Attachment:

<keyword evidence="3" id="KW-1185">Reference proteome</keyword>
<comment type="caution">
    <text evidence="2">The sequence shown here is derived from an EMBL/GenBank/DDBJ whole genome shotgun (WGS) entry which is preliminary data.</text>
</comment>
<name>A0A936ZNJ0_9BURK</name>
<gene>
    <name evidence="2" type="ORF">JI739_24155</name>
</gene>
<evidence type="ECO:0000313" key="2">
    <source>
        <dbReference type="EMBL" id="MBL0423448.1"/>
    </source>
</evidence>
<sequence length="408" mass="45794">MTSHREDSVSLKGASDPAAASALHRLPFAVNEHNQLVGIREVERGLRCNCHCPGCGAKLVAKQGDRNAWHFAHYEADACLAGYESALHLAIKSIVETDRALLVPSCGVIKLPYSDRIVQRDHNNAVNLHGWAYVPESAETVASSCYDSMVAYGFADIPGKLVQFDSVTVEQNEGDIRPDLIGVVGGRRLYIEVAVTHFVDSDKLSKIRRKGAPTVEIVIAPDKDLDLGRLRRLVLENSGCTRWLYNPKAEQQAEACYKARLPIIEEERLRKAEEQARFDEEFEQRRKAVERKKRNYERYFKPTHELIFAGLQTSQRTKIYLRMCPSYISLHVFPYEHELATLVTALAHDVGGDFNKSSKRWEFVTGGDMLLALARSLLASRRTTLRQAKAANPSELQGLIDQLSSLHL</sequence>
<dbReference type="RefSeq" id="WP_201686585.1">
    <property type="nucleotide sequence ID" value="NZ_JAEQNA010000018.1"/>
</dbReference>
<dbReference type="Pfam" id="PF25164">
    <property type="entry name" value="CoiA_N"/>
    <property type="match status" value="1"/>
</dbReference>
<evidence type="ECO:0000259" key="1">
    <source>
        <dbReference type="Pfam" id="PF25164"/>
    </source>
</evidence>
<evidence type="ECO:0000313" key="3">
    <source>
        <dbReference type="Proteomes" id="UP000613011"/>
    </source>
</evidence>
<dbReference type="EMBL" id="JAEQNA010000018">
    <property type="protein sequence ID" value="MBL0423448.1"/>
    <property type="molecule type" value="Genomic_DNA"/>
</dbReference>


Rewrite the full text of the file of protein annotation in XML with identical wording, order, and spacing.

<keyword evidence="3" id="KW-1185">Reference proteome</keyword>
<comment type="caution">
    <text evidence="2">The sequence shown here is derived from an EMBL/GenBank/DDBJ whole genome shotgun (WGS) entry which is preliminary data.</text>
</comment>
<name>A0A936ZNJ0_9BURK</name>
<gene>
    <name evidence="2" type="ORF">JI739_24155</name>
</gene>
<evidence type="ECO:0000313" key="2">
    <source>
        <dbReference type="EMBL" id="MBL0423448.1"/>
    </source>
</evidence>
<sequence length="408" mass="45794">MTSHREDSVSLKGASDPAAASALHRLPFAVNEHNQLVGIREVERGLRCNCHCPGCGAKLVAKQGDRNAWHFAHYEADACLAGYESALHLAIKSIVETDRALLVPSCGVIKLPYSDRIVQRDHNNAVNLHGWAYVPESAETVASSCYDSMVAYGFADIPGKLVQFDSVTVEQNEGDIRPDLIGVVGGRRLYIEVAVTHFVDSDKLSKIRRKGAPTVEIVIAPDKDLDLGRLRRLVLENSGCTRWLYNPKAEQQAEACYKARLPIIEEERLRKAEEQARFDEEFEQRRKAVERKKRNYERYFKPTHELIFAGLQTSQRTKIYLRMCPSYISLHVFPYEHELATLVTALAHDVGGDFNKSSKRWEFVTGGDMLLALARSLLASRRTTLRQAKAANPSELQGLIDQLSSLHL</sequence>
<dbReference type="RefSeq" id="WP_201686585.1">
    <property type="nucleotide sequence ID" value="NZ_JAEQNA010000018.1"/>
</dbReference>
<dbReference type="Pfam" id="PF25164">
    <property type="entry name" value="CoiA_N"/>
    <property type="match status" value="1"/>
</dbReference>
<evidence type="ECO:0000259" key="1">
    <source>
        <dbReference type="Pfam" id="PF25164"/>
    </source>
</evidence>
<evidence type="ECO:0000313" key="3">
    <source>
        <dbReference type="Proteomes" id="UP000613011"/>
    </source>
</evidence>
<dbReference type="EMBL" id="JAEQNA010000018">
    <property type="protein sequence ID" value="MBL0423448.1"/>
    <property type="molecule type" value="Genomic_DNA"/>
</dbReference>